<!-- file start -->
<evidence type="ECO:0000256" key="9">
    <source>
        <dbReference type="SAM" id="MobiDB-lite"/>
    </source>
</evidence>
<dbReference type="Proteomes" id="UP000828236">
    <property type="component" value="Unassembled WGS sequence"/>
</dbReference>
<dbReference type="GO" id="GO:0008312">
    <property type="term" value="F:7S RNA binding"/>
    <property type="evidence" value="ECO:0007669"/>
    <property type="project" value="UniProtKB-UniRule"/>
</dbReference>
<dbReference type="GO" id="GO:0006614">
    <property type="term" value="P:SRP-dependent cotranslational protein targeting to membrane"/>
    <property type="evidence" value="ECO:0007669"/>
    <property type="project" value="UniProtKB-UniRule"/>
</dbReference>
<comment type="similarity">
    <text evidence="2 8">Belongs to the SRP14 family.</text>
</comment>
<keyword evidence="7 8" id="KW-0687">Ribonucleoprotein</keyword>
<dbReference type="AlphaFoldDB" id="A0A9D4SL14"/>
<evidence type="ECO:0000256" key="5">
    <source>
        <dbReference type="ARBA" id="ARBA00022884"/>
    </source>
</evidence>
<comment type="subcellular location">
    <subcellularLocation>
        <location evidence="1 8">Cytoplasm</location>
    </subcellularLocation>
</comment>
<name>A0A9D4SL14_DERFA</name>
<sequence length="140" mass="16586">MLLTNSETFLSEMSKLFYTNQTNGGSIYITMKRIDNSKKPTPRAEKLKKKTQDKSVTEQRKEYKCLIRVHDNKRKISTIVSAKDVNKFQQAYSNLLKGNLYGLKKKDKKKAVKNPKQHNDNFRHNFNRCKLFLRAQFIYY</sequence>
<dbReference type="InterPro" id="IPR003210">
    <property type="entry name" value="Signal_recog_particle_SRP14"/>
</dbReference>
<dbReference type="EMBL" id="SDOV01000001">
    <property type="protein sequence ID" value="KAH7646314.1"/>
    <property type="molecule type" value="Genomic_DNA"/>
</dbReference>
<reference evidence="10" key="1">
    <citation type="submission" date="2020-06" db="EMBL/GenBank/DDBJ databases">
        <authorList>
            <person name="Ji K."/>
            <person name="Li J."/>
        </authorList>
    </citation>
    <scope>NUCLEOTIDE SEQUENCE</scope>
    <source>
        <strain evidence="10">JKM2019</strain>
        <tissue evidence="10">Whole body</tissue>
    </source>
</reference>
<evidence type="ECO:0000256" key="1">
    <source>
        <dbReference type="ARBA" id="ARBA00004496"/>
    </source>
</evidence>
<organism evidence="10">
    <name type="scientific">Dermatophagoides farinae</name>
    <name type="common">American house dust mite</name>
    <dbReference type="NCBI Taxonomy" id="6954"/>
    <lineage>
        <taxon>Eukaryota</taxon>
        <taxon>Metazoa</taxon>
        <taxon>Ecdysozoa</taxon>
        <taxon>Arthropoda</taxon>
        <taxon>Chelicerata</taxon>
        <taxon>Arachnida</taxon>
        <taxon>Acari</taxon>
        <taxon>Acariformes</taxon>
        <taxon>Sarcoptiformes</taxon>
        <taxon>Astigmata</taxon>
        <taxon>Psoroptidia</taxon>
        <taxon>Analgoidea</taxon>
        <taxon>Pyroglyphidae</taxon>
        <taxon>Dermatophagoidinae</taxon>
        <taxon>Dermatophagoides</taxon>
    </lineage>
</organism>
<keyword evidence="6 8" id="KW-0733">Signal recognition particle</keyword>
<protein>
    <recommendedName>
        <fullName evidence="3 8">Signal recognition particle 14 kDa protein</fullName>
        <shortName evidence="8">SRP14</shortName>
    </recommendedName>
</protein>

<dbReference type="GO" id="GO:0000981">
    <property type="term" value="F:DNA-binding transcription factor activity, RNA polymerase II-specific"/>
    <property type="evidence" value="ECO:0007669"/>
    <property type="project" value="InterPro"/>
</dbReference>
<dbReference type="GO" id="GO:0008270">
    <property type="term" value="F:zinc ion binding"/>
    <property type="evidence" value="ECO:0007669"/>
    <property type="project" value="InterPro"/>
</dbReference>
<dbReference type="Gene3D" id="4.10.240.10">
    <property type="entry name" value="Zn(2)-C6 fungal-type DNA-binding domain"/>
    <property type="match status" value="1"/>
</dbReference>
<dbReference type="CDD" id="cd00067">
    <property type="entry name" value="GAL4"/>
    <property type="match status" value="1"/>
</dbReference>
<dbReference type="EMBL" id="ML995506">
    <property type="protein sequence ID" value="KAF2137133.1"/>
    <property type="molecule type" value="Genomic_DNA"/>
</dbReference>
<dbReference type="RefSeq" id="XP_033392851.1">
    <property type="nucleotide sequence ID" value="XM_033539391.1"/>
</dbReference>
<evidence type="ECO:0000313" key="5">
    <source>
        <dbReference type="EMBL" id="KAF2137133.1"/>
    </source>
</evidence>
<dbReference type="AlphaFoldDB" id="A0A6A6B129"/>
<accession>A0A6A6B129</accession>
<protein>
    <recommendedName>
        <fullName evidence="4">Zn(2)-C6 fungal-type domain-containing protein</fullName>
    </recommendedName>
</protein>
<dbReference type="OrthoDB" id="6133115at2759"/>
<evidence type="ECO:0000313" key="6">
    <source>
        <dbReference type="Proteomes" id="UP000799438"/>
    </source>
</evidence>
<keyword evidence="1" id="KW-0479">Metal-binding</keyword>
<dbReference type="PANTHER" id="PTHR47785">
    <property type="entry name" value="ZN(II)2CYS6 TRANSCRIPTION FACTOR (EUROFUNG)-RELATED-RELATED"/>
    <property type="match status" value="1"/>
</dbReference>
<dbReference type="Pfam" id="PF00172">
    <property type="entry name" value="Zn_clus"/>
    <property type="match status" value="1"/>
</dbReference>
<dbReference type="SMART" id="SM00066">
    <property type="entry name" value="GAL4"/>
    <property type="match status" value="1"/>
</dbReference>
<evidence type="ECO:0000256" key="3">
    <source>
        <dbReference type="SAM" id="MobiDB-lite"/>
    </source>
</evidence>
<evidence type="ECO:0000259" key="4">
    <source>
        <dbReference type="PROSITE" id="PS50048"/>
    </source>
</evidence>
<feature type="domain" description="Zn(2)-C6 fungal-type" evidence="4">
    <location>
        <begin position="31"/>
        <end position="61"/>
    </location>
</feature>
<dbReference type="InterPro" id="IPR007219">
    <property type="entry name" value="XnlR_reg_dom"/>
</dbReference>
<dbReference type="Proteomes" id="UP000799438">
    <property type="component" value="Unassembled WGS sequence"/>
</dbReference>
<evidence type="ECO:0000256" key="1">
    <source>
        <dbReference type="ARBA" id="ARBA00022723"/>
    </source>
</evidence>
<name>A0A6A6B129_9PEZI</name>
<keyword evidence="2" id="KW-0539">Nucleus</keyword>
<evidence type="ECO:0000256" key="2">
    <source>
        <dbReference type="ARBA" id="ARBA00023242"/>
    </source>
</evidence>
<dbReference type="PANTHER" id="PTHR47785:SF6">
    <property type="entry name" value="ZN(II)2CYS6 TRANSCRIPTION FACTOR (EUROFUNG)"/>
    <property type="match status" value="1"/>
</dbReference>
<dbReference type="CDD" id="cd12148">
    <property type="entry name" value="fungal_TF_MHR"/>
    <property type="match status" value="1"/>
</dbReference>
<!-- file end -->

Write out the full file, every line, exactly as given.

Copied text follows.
<evidence type="ECO:0000256" key="9">
    <source>
        <dbReference type="SAM" id="MobiDB-lite"/>
    </source>
</evidence>
<dbReference type="Proteomes" id="UP000828236">
    <property type="component" value="Unassembled WGS sequence"/>
</dbReference>
<dbReference type="GO" id="GO:0008312">
    <property type="term" value="F:7S RNA binding"/>
    <property type="evidence" value="ECO:0007669"/>
    <property type="project" value="UniProtKB-UniRule"/>
</dbReference>
<dbReference type="GO" id="GO:0006614">
    <property type="term" value="P:SRP-dependent cotranslational protein targeting to membrane"/>
    <property type="evidence" value="ECO:0007669"/>
    <property type="project" value="UniProtKB-UniRule"/>
</dbReference>
<comment type="similarity">
    <text evidence="2 8">Belongs to the SRP14 family.</text>
</comment>
<keyword evidence="7 8" id="KW-0687">Ribonucleoprotein</keyword>
<dbReference type="AlphaFoldDB" id="A0A9D4SL14"/>
<evidence type="ECO:0000256" key="5">
    <source>
        <dbReference type="ARBA" id="ARBA00022884"/>
    </source>
</evidence>
<comment type="subcellular location">
    <subcellularLocation>
        <location evidence="1 8">Cytoplasm</location>
    </subcellularLocation>
</comment>
<name>A0A9D4SL14_DERFA</name>
<sequence length="140" mass="16586">MLLTNSETFLSEMSKLFYTNQTNGGSIYITMKRIDNSKKPTPRAEKLKKKTQDKSVTEQRKEYKCLIRVHDNKRKISTIVSAKDVNKFQQAYSNLLKGNLYGLKKKDKKKAVKNPKQHNDNFRHNFNRCKLFLRAQFIYY</sequence>
<dbReference type="InterPro" id="IPR003210">
    <property type="entry name" value="Signal_recog_particle_SRP14"/>
</dbReference>
<dbReference type="EMBL" id="SDOV01000001">
    <property type="protein sequence ID" value="KAH7646314.1"/>
    <property type="molecule type" value="Genomic_DNA"/>
</dbReference>
<reference evidence="10" key="1">
    <citation type="submission" date="2020-06" db="EMBL/GenBank/DDBJ databases">
        <authorList>
            <person name="Ji K."/>
            <person name="Li J."/>
        </authorList>
    </citation>
    <scope>NUCLEOTIDE SEQUENCE</scope>
    <source>
        <strain evidence="10">JKM2019</strain>
        <tissue evidence="10">Whole body</tissue>
    </source>
</reference>
<evidence type="ECO:0000256" key="1">
    <source>
        <dbReference type="ARBA" id="ARBA00004496"/>
    </source>
</evidence>
<organism evidence="10">
    <name type="scientific">Dermatophagoides farinae</name>
    <name type="common">American house dust mite</name>
    <dbReference type="NCBI Taxonomy" id="6954"/>
    <lineage>
        <taxon>Eukaryota</taxon>
        <taxon>Metazoa</taxon>
        <taxon>Ecdysozoa</taxon>
        <taxon>Arthropoda</taxon>
        <taxon>Chelicerata</taxon>
        <taxon>Arachnida</taxon>
        <taxon>Acari</taxon>
        <taxon>Acariformes</taxon>
        <taxon>Sarcoptiformes</taxon>
        <taxon>Astigmata</taxon>
        <taxon>Psoroptidia</taxon>
        <taxon>Analgoidea</taxon>
        <taxon>Pyroglyphidae</taxon>
        <taxon>Dermatophagoidinae</taxon>
        <taxon>Dermatophagoides</taxon>
    </lineage>
</organism>
<keyword evidence="6 8" id="KW-0733">Signal recognition particle</keyword>
<protein>
    <recommendedName>
        <fullName evidence="3 8">Signal recognition particle 14 kDa protein</fullName>
        <shortName evidence="8">SRP14</shortName>
    </recommendedName>
</protein>

<dbReference type="GO" id="GO:0000981">
    <property type="term" value="F:DNA-binding transcription factor activity, RNA polymerase II-specific"/>
    <property type="evidence" value="ECO:0007669"/>
    <property type="project" value="InterPro"/>
</dbReference>
<dbReference type="GO" id="GO:0008270">
    <property type="term" value="F:zinc ion binding"/>
    <property type="evidence" value="ECO:0007669"/>
    <property type="project" value="InterPro"/>
</dbReference>
<dbReference type="Gene3D" id="4.10.240.10">
    <property type="entry name" value="Zn(2)-C6 fungal-type DNA-binding domain"/>
    <property type="match status" value="1"/>
</dbReference>
<dbReference type="CDD" id="cd00067">
    <property type="entry name" value="GAL4"/>
    <property type="match status" value="1"/>
</dbReference>
<dbReference type="EMBL" id="ML995506">
    <property type="protein sequence ID" value="KAF2137133.1"/>
    <property type="molecule type" value="Genomic_DNA"/>
</dbReference>
<dbReference type="RefSeq" id="XP_033392851.1">
    <property type="nucleotide sequence ID" value="XM_033539391.1"/>
</dbReference>
<evidence type="ECO:0000313" key="5">
    <source>
        <dbReference type="EMBL" id="KAF2137133.1"/>
    </source>
</evidence>
<dbReference type="AlphaFoldDB" id="A0A6A6B129"/>
<accession>A0A6A6B129</accession>
<protein>
    <recommendedName>
        <fullName evidence="4">Zn(2)-C6 fungal-type domain-containing protein</fullName>
    </recommendedName>
</protein>
<dbReference type="OrthoDB" id="6133115at2759"/>
<evidence type="ECO:0000313" key="6">
    <source>
        <dbReference type="Proteomes" id="UP000799438"/>
    </source>
</evidence>
<keyword evidence="1" id="KW-0479">Metal-binding</keyword>
<dbReference type="PANTHER" id="PTHR47785">
    <property type="entry name" value="ZN(II)2CYS6 TRANSCRIPTION FACTOR (EUROFUNG)-RELATED-RELATED"/>
    <property type="match status" value="1"/>
</dbReference>
<dbReference type="Pfam" id="PF00172">
    <property type="entry name" value="Zn_clus"/>
    <property type="match status" value="1"/>
</dbReference>
<dbReference type="SMART" id="SM00066">
    <property type="entry name" value="GAL4"/>
    <property type="match status" value="1"/>
</dbReference>
<evidence type="ECO:0000256" key="3">
    <source>
        <dbReference type="SAM" id="MobiDB-lite"/>
    </source>
</evidence>
<evidence type="ECO:0000259" key="4">
    <source>
        <dbReference type="PROSITE" id="PS50048"/>
    </source>
</evidence>
<feature type="domain" description="Zn(2)-C6 fungal-type" evidence="4">
    <location>
        <begin position="31"/>
        <end position="61"/>
    </location>
</feature>
<dbReference type="InterPro" id="IPR007219">
    <property type="entry name" value="XnlR_reg_dom"/>
</dbReference>
<dbReference type="Proteomes" id="UP000799438">
    <property type="component" value="Unassembled WGS sequence"/>
</dbReference>
<evidence type="ECO:0000256" key="1">
    <source>
        <dbReference type="ARBA" id="ARBA00022723"/>
    </source>
</evidence>
<name>A0A6A6B129_9PEZI</name>
<keyword evidence="2" id="KW-0539">Nucleus</keyword>
<evidence type="ECO:0000256" key="2">
    <source>
        <dbReference type="ARBA" id="ARBA00023242"/>
    </source>
</evidence>
<dbReference type="PANTHER" id="PTHR47785:SF6">
    <property type="entry name" value="ZN(II)2CYS6 TRANSCRIPTION FACTOR (EUROFUNG)"/>
    <property type="match status" value="1"/>
</dbReference>
<dbReference type="CDD" id="cd12148">
    <property type="entry name" value="fungal_TF_MHR"/>
    <property type="match status" value="1"/>
</dbReference>